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Need NYC Hotel Help. Which Area is Best?

Old Nov 11th, 2001, 06:06 PM
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Need NYC Hotel Help. Which Area is Best?

Hello and thanks in advance for your help. I've searched around this site, but with the new search features in place, I can't find the answer to this question, although I'm certain it's been addressed before.

My wife and I are going to NYC for 4 days in December. I'm using Hotwire for the hotel reservations, and they list the following areas where our hotels could be located:

1) Upper West Side
2) Midtown West
3) Upper East Side
4) Time Square
5) Midtown East
6) Midtown South
7) Soho-TriBeCa-Greenwich Village
8) Financial District

Hotwire is a discount site where you get to pick the area, price and the quality of the hotel, but the name of the hotel is not revealed until after your reservation is completed. I've used this service successfully in Boston, D.C., etc. Unfortunately, my geographical knowledge of Manhattan is not very good.

I know that much of the answer depends on what type of hotel that we get, but I was wondering if people had particular favorite areas to stay, which would be convenient for tourists. In the alternative, are some of these areas less convenient or safe?

Thanks for helping.

Old Nov 11th, 2001, 06:22 PM
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Personally I care too much about where I stay to do that kind of gamble, but since I really like staying in the theatre district, the only one I'd opt for is Times Square. They can stick you in some pretty seedy areas if you even say midtown east or midtown west. Although some of the best hotel choices might be in those areas, you could also get stuck really out of the way. Do they even give you an idea of which hotels they are talking about in each of these areas?
Old Nov 11th, 2001, 06:33 PM
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No question there is a gamble involved. Also, no question there are some savings to be had as well.

They give you a hotel description of each hotel, the price offered, the amenities located at this particular hotel and they rate the hotels using a five-star system. Also, hotels are nationally-recognized chains only.

I have stayed at the some wonderful hotels in Boston and D.C. for $45 - $65 per night using this company. The hotel prices are, of course, higher in NYC, however, I have seen some 4 & 4-1/2 star hotels offered for under $140 per night. Also seen some 3 star hotels for under $100 per night.

Thanks for your input.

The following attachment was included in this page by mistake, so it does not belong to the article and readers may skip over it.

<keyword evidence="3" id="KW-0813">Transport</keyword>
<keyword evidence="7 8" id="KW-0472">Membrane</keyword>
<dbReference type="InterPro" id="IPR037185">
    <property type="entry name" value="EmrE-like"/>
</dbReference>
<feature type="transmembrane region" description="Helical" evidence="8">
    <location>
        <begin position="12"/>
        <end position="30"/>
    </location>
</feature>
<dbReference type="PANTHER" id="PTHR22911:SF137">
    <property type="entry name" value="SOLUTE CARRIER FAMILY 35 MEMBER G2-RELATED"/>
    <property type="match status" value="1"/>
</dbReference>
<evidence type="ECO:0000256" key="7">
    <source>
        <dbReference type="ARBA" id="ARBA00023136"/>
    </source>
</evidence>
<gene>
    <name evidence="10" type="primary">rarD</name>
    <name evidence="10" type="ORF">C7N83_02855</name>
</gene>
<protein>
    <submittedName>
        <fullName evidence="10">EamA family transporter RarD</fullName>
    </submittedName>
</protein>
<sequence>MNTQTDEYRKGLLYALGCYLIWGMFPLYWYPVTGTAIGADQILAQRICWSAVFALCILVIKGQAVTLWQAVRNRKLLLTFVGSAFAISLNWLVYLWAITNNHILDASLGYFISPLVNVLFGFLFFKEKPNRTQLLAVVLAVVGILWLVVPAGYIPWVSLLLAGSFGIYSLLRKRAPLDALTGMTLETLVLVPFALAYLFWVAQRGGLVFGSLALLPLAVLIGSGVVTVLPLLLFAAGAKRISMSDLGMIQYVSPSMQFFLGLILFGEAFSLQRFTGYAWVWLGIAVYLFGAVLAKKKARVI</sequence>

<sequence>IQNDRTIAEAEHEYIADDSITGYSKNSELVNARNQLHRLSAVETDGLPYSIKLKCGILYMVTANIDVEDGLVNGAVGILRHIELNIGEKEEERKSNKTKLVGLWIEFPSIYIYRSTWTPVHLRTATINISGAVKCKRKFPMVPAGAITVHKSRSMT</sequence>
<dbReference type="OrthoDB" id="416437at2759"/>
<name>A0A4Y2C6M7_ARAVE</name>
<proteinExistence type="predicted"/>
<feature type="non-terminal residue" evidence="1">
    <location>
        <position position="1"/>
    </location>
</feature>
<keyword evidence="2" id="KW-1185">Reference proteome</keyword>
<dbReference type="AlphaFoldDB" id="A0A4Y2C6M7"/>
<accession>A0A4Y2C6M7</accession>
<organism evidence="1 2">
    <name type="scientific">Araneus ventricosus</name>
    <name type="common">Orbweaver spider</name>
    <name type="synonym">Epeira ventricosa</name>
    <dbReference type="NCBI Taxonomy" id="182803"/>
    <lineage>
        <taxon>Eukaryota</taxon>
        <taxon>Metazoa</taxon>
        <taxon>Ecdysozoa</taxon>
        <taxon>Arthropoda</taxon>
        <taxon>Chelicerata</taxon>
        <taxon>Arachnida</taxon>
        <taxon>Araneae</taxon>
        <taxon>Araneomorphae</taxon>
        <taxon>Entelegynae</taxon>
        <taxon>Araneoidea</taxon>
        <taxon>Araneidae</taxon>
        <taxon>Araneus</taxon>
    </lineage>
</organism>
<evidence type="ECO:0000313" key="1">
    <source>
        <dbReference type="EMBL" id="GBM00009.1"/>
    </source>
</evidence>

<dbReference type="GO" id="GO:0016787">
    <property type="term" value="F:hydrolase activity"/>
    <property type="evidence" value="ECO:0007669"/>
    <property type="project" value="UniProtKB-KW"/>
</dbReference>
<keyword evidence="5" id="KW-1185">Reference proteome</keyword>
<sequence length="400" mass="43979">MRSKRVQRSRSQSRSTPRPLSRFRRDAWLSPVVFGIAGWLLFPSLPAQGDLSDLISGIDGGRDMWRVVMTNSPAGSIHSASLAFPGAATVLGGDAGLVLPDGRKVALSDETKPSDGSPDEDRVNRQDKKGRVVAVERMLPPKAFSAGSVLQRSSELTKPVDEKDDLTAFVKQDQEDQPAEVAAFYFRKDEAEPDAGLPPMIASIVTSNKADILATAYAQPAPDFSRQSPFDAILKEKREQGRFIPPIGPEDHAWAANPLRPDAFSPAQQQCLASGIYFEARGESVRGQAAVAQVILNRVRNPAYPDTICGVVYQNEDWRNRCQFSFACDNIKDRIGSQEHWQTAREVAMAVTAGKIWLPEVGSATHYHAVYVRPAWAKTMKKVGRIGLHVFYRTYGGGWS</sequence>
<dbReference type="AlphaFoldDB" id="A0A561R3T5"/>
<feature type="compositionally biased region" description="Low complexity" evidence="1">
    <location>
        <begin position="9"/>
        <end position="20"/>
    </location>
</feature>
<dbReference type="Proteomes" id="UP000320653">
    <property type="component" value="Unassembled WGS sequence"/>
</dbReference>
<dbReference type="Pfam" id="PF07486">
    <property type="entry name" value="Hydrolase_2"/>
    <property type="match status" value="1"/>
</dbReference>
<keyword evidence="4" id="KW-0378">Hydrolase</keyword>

Old Nov 11th, 2001, 07:07 PM
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I would choose Uppper West, or the Tribeca/Greenwich locations. Times Square is over run with tourists, making going outside an exhausting procedure. It's more fun to visit that area because then you get to leave it. Upper west side is nice because of its proximity to the park, Columbus Circle, and is actually not too far from the Theatre District, depending on where you end up. Tribeca/ Greenwich Village offers more of a downtown atmosphere, great shopping and restaurants (which you can find all over, but they have a different feel downtown) and some of the most interesting architecture and street layouts in the city. Avoid Midtown because it's generally just boring. I think either of these two areas are considered safe.
Good luck and have a great trip.
Old Nov 12th, 2001, 11:55 AM
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Greenwich gets my vote.
Old Nov 12th, 2001, 12:02 PM
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I agree with a prior post - definately with upper west side or greenich/soho - both of these areas feel like living in NY, not very touristy/ great restaurants and transportation is not a problem.
Old Nov 12th, 2001, 12:18 PM
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Most of the best hotels are located in Midtown East and West, The Plaza, The Palace, The Four Seasons, The Essex House, The Pennisula, The St. Regis, etc. Also most of the 3 & 4 star hotels are located in midtown. Lastly Midtown gives you easy instant access to most of the tourist attractions. My vote goes with Midtown.
Old Nov 12th, 2001, 01:26 PM
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If you are planning on seeing a couple of Broadway shows, I would recommend Midtown east or west. Broadway is very walkable from the Midtown west hotels and walkable from most Midtown east hotels. I like Midtown east because the east side is a little nicer and just far enough from the throngs of Times Square.